The exhibition at Deborah Bell Photographs presents all forty-three prints in the same order as in the Aperture book, elegantly framed and set in the window-mats of pebbled white paper favored by Sander. The modestly scaled images and the narrow salon of the gallery belie the arresting power of the portraits, which collectively provoke a peerless, insatiable curiosity. Seeking to portray every type of German citizen with the same amount of concentration, Sander provided an immensely detailed transcription of German life, from the clothing and hairstyles of the time, to the physiognomy that characterized the conditions of a subject’s working life.

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August Sander, Bicyclists, Cologne, 1924.

Sander’s lucid approach no doubt owed to his consistent use of glass plate negatives, which allowed for extreme detail. For the expert viewer acquainted with the sociology and material culture of early twentieth century Germany, the images contain a wealth of information to be endlessly scrutinized. The painters, sculptors, musicians, and prominent intellectuals to be filed under “Trades, Classes and Professions” were often identified in later publications on Sander, which opens up the possibility of reading deeply into their work. But, for the unnamed peasants, clergymen, high school students, athletes, and homeless figures, who appear as living sculptures, what can we possibly learn about their inner lives? Though New Objectivity photography aspired to transparency without adornment, Sander’s portraits protect as much as they reveal. Like the comparative industrial studies by Bernd and Hilla Becher, who referred to New Objectivity as a model for their systematic typologies, Sander never goes out of style.

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Circus People, Düren, 1930

The exhibition, which follows Gerd Sander’s selection, is notable for its differences from the sequence Sander originally chose for Antlitz der Zeit. The indelible classics, Young Farmers (1914) and Boxers (1929), are there, but so is Circus People, Düren (1930), an extraordinary multiracial portrait of seven performers listening to a gramophone, which wasn’t included in Antlitz der Zeit. By the mid-1930s, the Nazi party had declared Sander’s project antisocial, halting sales of the book and destroying the printing plates, ostensibly in retaliation for the resistance politics of Sander’s son, Erich. In a portrait such as Circus People, it’s easy to see how Sander’s democratic vision of Germany, which brought all types into its genealogy, implicitly defied the idealized Aryan body of Third Reich propaganda.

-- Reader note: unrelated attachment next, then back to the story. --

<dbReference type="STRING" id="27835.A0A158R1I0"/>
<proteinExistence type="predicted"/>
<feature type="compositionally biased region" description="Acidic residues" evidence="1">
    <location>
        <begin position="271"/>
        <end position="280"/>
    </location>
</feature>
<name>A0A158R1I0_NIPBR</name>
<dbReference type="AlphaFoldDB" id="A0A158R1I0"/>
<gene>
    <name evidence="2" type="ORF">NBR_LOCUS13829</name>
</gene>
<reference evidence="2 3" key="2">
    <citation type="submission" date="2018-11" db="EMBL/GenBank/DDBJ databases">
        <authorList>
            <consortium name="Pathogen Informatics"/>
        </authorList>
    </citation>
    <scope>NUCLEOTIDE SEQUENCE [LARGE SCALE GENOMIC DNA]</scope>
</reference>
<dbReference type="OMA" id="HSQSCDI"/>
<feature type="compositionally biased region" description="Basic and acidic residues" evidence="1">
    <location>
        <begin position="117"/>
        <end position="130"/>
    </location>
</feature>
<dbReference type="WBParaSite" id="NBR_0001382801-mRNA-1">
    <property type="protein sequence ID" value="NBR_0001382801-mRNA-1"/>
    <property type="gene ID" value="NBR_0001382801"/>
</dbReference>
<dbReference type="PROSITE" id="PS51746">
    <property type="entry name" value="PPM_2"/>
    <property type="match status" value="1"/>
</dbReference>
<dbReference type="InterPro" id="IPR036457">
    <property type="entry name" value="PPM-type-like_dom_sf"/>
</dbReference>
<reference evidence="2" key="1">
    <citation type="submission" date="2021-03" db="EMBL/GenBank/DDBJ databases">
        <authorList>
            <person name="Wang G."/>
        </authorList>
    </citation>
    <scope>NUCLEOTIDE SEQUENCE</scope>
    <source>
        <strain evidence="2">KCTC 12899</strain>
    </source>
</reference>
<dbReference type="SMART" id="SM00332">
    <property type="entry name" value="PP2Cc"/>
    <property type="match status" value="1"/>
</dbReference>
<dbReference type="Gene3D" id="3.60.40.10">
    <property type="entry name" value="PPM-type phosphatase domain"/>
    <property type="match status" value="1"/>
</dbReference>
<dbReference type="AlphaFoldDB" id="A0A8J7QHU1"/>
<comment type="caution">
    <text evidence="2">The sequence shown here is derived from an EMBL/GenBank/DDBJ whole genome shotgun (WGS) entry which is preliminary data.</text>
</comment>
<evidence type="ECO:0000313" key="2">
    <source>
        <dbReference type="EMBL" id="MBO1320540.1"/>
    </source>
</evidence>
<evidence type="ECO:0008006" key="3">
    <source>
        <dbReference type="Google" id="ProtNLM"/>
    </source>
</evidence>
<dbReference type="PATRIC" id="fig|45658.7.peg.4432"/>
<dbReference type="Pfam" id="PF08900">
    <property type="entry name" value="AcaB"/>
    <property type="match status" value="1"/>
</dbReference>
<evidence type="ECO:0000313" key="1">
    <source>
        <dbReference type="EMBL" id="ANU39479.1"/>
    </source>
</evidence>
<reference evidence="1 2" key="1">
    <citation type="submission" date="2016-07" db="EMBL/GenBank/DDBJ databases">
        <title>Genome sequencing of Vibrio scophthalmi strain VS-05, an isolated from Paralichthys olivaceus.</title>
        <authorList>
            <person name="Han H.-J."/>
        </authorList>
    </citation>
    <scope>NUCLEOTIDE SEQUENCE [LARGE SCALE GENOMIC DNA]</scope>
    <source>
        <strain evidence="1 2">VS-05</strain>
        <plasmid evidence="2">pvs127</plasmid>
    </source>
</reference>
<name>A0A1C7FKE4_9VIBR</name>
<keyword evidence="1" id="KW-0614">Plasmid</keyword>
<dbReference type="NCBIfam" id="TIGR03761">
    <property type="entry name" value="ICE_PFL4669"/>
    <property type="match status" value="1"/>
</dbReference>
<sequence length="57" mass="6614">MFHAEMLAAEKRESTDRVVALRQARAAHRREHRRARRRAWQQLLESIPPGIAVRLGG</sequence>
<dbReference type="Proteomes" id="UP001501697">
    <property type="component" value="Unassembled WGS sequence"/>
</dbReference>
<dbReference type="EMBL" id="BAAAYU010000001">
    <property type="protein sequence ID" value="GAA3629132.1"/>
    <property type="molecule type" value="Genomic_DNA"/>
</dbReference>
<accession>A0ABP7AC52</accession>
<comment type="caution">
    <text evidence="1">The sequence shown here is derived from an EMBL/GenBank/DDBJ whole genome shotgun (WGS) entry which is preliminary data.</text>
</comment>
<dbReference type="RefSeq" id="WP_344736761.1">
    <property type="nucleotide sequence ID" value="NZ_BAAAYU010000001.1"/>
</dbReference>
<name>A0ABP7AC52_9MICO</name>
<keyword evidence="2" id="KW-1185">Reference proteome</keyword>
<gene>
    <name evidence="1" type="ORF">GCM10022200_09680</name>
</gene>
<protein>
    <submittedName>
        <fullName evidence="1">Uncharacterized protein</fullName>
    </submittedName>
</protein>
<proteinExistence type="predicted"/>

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Working Students, Cologne, 1926 (Sander’s son Erich is at far left.)

For Working Students, Cologne (1926), one of the final images of the exhibition and the Aperture book, Sander photographed his son Erich together with three young men. With its comparative approach, and its voluminous yet subtle range of poses and facial expressions, Working Students is a precedent for Rineke Dijkstra’s portraits of adolescents, Nicholas Nixon’s multi-decade series The Brown Sisters, and Thomas Ruff’s untitled 1980s portraits of artists and friends at the Kunstacademie Düsseldorf. The wake of Sander’s influence is impossible to measure. Sander’s subjects are types and originals, individual and universal. “The portrait is your mirror,” Sander told his grandson, Gerd. “It’s you.”

Brendan Wattenberg is managing editor of Aperture magazine. 

August Sander: Prints for the Aperture Monograph, Printed by His Son Gunther Sander is on view at Deborah Bell Photographs, New York, through October 31.